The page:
In 2017, the Indians steamrolled into the postseason with 102 wins after an AL record-breaking 22-game winning streak through September. The team was outdueled by the Yankees in five games in the ALDS, however.
There have been only two teams since 2000 that have won 100 or more games in the regular season and gone on to win the World Series: the 2009 Yankees and last year's Chicago Cubs. Three teams since the turn of the century with 100 or more wins in the regular season triumphed in the LDS before losing in the League Championship Series.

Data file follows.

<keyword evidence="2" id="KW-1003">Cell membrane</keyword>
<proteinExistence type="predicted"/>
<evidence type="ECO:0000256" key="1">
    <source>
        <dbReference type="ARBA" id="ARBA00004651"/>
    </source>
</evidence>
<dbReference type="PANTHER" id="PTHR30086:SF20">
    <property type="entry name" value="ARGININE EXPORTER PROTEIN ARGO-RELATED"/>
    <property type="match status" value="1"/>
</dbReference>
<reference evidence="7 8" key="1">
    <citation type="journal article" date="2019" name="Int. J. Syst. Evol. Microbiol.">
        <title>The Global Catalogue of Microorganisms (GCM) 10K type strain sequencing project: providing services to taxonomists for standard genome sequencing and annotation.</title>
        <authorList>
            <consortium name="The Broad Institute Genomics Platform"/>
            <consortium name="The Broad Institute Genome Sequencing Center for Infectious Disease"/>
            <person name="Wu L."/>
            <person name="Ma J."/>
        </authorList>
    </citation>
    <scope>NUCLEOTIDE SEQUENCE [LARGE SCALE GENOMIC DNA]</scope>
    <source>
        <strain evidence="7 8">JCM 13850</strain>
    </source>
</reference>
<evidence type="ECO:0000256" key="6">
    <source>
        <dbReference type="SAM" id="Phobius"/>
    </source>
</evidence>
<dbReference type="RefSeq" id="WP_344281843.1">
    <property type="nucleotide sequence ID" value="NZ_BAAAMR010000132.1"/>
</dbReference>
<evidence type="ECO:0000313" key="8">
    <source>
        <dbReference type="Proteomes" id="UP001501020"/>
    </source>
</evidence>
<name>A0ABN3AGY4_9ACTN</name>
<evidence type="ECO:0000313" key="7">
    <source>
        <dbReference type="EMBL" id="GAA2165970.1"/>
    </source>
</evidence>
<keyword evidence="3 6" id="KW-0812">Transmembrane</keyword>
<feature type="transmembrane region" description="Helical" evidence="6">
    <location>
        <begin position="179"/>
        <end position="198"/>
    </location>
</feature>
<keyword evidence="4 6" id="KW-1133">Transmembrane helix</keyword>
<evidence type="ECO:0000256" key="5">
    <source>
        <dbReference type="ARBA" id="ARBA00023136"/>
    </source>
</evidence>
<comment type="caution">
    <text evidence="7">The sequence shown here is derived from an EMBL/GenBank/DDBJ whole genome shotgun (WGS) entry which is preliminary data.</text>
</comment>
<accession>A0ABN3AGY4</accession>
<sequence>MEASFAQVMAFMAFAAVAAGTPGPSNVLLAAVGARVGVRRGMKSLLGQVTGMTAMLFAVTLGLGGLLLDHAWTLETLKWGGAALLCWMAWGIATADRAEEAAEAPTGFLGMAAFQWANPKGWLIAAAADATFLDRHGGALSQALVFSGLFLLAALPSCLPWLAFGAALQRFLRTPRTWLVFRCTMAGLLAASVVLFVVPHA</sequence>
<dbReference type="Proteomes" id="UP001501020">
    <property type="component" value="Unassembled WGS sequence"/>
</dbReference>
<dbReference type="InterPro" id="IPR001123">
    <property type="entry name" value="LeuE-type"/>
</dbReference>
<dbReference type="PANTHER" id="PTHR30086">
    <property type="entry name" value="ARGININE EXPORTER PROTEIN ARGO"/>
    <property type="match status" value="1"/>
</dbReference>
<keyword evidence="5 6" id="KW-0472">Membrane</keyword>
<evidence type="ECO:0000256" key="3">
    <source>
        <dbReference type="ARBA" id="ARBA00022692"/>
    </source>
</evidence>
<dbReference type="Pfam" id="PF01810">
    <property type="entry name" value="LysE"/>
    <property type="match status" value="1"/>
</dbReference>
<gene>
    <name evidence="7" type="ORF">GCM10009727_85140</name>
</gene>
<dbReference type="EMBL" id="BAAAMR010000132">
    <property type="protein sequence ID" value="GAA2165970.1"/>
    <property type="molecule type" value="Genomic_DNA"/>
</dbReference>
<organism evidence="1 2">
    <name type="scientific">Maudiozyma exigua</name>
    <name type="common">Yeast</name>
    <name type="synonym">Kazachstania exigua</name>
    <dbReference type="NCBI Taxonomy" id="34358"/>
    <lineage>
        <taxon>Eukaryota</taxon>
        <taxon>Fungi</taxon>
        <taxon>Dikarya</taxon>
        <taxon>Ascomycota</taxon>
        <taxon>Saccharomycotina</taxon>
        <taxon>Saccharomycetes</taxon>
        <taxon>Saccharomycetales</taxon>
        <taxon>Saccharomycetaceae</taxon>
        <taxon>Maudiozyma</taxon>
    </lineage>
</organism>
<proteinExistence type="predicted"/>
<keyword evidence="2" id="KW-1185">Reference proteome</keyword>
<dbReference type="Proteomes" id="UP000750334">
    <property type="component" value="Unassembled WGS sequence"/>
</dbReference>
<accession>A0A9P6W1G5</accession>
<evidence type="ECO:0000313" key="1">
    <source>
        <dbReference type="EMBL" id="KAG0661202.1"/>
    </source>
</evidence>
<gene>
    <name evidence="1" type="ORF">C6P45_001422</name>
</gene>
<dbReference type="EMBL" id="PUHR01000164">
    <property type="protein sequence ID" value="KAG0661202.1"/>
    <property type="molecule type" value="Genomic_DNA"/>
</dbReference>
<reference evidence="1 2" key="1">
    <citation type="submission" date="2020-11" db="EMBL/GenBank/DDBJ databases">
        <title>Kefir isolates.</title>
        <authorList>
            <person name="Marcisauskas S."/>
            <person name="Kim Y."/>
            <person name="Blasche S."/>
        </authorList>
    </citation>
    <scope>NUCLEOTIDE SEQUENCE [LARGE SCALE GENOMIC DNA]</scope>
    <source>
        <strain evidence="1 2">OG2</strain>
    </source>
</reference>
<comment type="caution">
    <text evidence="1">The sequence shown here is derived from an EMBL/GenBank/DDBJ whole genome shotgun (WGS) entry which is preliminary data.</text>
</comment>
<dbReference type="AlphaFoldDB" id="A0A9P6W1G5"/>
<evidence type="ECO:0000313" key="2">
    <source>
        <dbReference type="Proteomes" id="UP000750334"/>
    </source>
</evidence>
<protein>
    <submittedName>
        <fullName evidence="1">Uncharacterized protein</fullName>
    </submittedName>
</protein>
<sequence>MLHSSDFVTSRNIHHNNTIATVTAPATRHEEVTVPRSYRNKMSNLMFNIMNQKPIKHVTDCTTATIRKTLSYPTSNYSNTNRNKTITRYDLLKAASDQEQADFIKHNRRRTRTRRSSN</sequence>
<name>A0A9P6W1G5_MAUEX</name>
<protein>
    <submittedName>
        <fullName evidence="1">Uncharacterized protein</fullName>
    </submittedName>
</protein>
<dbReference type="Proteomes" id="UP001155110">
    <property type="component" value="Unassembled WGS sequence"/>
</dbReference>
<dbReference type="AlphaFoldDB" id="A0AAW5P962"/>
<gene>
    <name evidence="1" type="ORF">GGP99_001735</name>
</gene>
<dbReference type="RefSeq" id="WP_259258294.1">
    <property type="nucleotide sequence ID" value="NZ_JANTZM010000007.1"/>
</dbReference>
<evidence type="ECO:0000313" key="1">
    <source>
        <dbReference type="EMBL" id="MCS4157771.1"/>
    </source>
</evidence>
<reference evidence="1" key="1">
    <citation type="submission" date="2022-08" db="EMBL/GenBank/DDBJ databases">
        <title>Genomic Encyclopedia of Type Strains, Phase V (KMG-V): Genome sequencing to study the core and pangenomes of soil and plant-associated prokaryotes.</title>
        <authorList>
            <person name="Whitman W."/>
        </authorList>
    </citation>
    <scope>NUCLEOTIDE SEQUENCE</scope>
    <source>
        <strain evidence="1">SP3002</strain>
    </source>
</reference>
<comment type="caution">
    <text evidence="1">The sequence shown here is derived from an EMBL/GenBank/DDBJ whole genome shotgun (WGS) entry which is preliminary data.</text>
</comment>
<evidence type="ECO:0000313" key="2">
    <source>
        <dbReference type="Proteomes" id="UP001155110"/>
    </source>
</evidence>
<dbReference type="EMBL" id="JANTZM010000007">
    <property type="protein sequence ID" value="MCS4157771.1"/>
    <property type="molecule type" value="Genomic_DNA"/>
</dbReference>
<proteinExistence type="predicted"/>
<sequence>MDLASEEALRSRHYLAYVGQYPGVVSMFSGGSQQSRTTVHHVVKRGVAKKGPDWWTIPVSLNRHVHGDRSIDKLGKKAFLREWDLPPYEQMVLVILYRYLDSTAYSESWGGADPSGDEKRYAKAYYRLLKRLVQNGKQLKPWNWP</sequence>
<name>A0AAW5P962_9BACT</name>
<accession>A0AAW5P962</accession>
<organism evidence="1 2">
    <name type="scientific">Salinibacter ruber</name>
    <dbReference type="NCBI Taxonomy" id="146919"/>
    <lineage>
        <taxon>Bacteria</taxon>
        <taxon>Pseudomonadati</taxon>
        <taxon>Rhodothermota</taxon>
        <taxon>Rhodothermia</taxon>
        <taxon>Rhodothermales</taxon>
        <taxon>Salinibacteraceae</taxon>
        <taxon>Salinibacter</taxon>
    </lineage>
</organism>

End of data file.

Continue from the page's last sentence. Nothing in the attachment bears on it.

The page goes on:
The 2001 Seattle Mariners tied a Major League record with 116 wins in the regular season. In the ALDS, the Mariners beat the Cleveland Indians in five games, but fell to the Yankees in the ALCS.
The 2005 Cardinals won 100 regular-season games and got off to a great start in the postseason, sweeping the San Diego Padres in the NLDS, winning each game by three or more runs. But their division rival, the Houston Astros, eliminated the Cardinals from the playoffs in six games in the NLCS.
The 2004 Yankees won 101 games in the regular season, the third straight year in which the Bronx Bombers had won over 100 regular-season games. New York was shut out in its first postseason game that year against the Minnesota Twins, but then reeled off three straight wins to capture the ALDS. Of course, baseball fans everywhere know what came next.